The official number of civilians killed in the US-led coalition’s air strikes in Syria and Iraq has risen to 220 amid fears for up to 750,000 people trapped in Mosul.
Humanitarian organisations have warned that the real total may be far higher, with monitoring group Airwars counting at least 2,400 innocent men, women and children killed in the anti-Isis bombing campaign.
US Central Command, which leaders Operation Inherent Resolve, confirmed 21 civilian deaths in nine new incidents in its latest round of investigations.
“We regret the unintentional loss of civilian lives resulting from coalition efforts to defeat Isis in Iraq and Syria and express our deepest sympathies to the families and others affected by these strikes,” a spokesperson said.
The deadliest single strike was in Mosul on 13 January, where investigators found eight civilians were “unintentionally killed” in an operation targeting Isis fighters in a house.
It was unclear whether the report described the same incident reported on the day by residents, who said up to 30 members of an Isis commander’s family died when their house was bombed, despite the target not being inside.
“During post-strike video analysis civilians were identified near the house who were not evident prior to the strike,” Centcom’s report said.
Air strikes destroy Islamic State drone base in Mosul
Several deadly incidents involved strikes on Isis’ oil trade as part of a high-profile operation to reduce the group’s revenue streams.
Three men driving oil tankers were killed in a raid near the Syrian city of Deir Ezzor on 27 November, while the drivers of other destroyed vehicles managed to flee before the bombs hit.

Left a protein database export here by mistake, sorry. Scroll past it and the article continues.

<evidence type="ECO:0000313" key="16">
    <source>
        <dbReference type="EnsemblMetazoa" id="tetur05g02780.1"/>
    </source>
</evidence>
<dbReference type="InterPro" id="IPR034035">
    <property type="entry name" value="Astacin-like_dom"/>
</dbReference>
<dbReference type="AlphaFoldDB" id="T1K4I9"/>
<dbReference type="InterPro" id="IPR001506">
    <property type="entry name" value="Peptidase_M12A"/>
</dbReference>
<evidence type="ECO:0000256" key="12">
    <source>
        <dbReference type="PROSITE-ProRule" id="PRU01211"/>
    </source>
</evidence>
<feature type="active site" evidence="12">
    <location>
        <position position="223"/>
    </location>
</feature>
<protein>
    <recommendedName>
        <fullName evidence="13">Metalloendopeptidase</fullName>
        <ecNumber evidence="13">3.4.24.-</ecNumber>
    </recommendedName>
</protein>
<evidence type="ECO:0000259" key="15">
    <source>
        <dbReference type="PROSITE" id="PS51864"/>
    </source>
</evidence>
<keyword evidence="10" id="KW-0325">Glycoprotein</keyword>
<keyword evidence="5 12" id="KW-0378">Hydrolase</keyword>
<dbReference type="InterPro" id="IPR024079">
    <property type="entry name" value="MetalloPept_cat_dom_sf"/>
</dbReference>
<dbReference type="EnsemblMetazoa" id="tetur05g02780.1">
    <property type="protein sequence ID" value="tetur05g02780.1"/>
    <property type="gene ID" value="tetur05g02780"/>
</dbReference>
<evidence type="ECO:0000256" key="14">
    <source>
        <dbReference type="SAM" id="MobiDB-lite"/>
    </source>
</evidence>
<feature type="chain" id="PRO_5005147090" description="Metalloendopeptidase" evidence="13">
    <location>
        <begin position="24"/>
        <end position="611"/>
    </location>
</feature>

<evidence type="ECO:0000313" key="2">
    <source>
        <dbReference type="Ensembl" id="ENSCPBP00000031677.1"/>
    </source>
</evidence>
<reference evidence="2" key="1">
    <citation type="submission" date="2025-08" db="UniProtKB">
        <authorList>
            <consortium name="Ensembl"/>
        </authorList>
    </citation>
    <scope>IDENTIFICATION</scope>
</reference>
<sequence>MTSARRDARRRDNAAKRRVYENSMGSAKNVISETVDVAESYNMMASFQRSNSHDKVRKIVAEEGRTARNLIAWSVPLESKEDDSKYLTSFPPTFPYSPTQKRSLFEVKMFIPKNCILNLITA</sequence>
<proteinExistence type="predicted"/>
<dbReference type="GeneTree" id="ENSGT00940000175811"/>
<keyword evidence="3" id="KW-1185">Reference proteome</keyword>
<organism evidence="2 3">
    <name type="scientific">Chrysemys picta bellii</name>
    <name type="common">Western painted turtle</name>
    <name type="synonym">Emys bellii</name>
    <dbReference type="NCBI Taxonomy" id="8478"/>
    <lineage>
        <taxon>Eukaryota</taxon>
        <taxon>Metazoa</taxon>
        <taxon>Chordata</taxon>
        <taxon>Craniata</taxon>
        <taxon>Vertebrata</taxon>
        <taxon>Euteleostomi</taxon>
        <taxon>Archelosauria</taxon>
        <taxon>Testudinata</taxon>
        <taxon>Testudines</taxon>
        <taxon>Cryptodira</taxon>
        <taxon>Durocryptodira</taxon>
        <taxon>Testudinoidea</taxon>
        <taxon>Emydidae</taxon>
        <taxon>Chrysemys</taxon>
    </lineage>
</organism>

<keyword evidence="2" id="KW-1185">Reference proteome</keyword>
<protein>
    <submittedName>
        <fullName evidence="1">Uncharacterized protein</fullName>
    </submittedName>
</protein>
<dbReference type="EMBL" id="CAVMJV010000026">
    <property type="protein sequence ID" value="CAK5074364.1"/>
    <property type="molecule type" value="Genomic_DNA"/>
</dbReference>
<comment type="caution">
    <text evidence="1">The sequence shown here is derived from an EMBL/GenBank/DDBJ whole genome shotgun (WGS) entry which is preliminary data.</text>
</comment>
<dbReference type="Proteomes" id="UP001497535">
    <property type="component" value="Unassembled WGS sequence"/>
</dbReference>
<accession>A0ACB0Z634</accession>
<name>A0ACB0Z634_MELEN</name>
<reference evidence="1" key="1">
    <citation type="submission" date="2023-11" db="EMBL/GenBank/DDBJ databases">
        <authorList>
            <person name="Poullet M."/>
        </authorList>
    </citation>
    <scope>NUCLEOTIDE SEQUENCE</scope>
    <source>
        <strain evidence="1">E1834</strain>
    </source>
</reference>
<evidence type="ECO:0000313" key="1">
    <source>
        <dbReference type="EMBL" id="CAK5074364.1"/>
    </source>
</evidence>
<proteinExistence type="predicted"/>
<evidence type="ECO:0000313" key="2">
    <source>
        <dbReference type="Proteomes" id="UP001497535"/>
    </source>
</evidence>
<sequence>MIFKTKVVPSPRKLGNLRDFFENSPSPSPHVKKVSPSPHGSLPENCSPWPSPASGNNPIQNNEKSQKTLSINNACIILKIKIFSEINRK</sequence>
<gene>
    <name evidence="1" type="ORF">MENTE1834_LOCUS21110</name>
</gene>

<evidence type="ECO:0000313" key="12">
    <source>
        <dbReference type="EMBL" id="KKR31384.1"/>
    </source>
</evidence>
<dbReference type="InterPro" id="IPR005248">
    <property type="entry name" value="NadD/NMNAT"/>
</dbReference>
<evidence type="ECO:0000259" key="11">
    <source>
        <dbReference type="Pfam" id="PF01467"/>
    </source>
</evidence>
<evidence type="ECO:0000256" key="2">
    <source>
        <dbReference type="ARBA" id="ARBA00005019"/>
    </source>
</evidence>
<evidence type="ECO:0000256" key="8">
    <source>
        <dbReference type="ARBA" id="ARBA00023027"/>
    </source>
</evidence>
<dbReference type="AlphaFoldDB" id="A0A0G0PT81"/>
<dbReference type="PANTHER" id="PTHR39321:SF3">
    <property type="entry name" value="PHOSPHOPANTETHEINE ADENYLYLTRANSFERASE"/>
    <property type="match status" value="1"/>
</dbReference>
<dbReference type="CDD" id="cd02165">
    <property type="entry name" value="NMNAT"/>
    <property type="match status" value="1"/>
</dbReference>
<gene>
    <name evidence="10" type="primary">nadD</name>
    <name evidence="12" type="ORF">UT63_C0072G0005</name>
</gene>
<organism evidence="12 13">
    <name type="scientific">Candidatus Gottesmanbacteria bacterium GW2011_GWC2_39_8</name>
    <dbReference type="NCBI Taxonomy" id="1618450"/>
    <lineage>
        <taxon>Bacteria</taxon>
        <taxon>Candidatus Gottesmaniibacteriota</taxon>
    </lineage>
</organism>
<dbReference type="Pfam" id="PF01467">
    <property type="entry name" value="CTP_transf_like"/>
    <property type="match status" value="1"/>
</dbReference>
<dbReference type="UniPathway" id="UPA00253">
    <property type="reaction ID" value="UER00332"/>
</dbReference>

“After warning shots were fired to dislodge drivers from the vehicles a number of the trucks scattered,” said Centcom’s report.
“Three of the trucks were subsequently engaged, destroyed, and their drivers presumed killed.”
Five more oil tanker drivers were killed in another operation in the same area on 11 December, when they allegedly returned to their vehicles after the warning shots.
In two similar incidents on 7 January, two civilians were killed near As Sawa in Syria, and another driver near Deir Ezzor.
The report said the man survived the initial bombing but was killed by a secondary explosion from one of the oil tankers as he attempted to flee.
The US Department of Defense has hailed the success of the operation targeting Isis’ lucrative oil industry but the terrorist group is known to force local civilians into involvement, raising the likelihood of further deaths.
Two other civilians were confirmed killed in separate air strikes on the Mosul, where coalition planes are backing an advance by Iraqi government forces that has so far retaken more than half of the Iraqi city.
In pictures: Mosul offensive
On 4 January a pedestrian was killed when a moving car carrying Isis fighters was hit, and on 14 January, another civilian died when he entered the target zone of a strike on a jihadi mortar team.
An estimated 750,000 civilians remain trapped in the western part of the city, under a blistering ground and air assault driving dire humanitarian conditions.
Centcom found another 10 reports to be “non-credible”, either through contradictory evidence or insufficient information, while 19 more are still under investigation.
“Although the Coalition takes extraordinary efforts to strike military targets in a manner that minimises the risk of civilian casualties, in some incidents casualties are unavoidable,” a spokesperson for said.
“In each of the incidents, the investigation assessed that although all feasible precautions were taken and the decision to strike complied with the Law of Armed Conflict, unintended civilian casualties unfortunately occurred.”
With the vast majority of strikes hitting territory under Isis control, the true number of casualties and the victims’ identities are difficult to verify and the US-led coalition is currently auditing its tracking of civilian deaths.
Centcom admitted it was unable to “fully investigate all reports of possible civilian casualties using traditional investigative methods, such as interviewing witnesses and examining the site”, saying it instead interviews pilots, reviews strike footage and analyses information from partner forces, governments, humanitarian groups, traditional and social media.
All confirmed incidents so far were authorised under Barack Obama’s administration, while a similar strategy is expected to continue under Donald Trump.